Newer SRK members have to understand that the Seimitsu parts are NOT as popular as Sanwa because a) more people have used Sanwa in the past few years; and b) Sanwa parts practically monopolize the whole competition-level joystick manufacturing industry!
There are occasional production runs of joysticks with Seimitsu parts (usually an exclusive HRAP SE; pretty much exclusive to Amazon-Japan after the HRAP V3/VX SA debuted) but those run in maybe a few hundred – very limited edition (500 or less… maybe). With the costs of importing any joystick from Eastern Asia, it’s generally cheaper to just remove and sell (online) your stock Sanwa parts from any production joystick and install store-bought Seimitsu parts from wherever you can find them. Thankfully, the Seimitsu joystick levers have become more popular alternatives to the Sanwa JLF which a LOT of us have problems with but the Seimitsu button line isn’t supported as well in the US/Canada; people generally stick with Sanwa pushbuttons or get the specialty Seimitsu buttons like the Skeleton editions for artwork and screw-on buttons in place of plug-in buttons. Seimitsu definitely has an edge on Sanwa in variety of 24/30mm buttons and a definite price edge with regards to transparent buttons.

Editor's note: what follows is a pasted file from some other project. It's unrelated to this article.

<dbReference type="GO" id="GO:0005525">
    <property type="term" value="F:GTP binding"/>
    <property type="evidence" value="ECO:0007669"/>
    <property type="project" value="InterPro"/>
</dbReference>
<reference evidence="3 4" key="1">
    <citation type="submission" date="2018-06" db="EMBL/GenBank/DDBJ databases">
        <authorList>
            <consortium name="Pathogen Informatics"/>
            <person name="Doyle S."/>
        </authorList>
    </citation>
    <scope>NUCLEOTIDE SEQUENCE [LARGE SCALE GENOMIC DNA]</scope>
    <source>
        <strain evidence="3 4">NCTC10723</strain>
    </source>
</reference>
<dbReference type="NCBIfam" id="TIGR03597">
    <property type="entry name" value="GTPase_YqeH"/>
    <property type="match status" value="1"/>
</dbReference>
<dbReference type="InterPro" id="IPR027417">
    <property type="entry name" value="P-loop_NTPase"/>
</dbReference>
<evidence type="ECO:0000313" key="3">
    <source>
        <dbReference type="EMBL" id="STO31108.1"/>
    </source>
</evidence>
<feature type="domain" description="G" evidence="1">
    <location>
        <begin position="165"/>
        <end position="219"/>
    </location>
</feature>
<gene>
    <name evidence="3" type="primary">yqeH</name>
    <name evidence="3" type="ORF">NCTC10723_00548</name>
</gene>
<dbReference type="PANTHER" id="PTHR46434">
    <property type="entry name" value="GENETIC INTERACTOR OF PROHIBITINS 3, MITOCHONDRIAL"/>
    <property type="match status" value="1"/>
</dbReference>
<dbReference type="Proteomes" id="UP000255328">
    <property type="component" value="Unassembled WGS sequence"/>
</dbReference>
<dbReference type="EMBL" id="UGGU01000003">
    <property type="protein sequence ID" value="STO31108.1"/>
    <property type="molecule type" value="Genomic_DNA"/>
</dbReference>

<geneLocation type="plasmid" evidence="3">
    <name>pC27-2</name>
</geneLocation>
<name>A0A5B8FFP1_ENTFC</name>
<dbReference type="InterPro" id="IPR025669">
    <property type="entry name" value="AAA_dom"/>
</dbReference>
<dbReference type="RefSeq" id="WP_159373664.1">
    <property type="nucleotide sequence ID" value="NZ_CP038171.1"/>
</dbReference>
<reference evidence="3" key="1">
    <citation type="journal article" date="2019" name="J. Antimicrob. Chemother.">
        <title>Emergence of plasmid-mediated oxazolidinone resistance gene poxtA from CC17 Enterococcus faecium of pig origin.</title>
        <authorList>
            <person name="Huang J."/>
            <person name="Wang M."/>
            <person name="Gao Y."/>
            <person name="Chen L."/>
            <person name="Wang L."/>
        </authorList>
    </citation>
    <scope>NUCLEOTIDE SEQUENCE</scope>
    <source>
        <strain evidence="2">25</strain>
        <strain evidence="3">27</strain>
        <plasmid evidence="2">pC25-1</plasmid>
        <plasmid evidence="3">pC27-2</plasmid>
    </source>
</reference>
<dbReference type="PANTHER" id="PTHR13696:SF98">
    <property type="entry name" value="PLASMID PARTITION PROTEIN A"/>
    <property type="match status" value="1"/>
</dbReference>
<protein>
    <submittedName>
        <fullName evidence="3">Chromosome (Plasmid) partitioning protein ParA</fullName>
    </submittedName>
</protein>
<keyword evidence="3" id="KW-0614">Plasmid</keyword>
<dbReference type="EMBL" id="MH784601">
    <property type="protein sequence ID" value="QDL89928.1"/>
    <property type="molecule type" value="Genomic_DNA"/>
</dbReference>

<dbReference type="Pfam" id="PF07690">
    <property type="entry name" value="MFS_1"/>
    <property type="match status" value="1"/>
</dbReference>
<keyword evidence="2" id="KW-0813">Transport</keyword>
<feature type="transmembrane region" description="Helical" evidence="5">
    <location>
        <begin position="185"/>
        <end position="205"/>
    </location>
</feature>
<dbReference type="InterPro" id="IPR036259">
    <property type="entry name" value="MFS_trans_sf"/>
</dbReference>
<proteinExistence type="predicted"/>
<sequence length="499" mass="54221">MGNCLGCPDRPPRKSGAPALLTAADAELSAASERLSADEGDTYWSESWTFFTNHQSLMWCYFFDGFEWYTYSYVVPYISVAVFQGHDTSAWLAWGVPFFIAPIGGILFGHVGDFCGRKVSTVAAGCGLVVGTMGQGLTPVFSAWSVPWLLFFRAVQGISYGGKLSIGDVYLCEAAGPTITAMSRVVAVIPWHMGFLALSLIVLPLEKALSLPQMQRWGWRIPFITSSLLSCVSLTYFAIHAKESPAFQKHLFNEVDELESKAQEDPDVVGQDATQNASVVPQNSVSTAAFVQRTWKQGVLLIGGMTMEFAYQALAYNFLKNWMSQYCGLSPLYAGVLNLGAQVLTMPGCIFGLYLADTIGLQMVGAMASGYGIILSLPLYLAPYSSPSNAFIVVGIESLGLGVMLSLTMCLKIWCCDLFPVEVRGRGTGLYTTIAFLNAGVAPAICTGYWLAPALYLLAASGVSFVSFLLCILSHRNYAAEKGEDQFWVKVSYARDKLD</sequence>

Nobody, and I repeat, NOBODY, is making anything like a production Seimitsu joystick. The company’s popularity peaked sometime during the 1990s when a FEW joysticks were manufactured with Seimitsu parts or Seimitsu knock-offs (Sega Saturn Twinstick, Konami Hyper Stick, some production Capcom CPS Fighter, Sega Saturn Virtua stick revised/“candy edition”) and since then Sanwa has dominated.
I know that Arcade Shock imported a limited number of Qanbas with Seimitsu parts (LS-32 control lever most likely, Skeleton buttons) but I don’t think they have sold out of them… The popularity level just isn’t there for a mass-production SE joystick.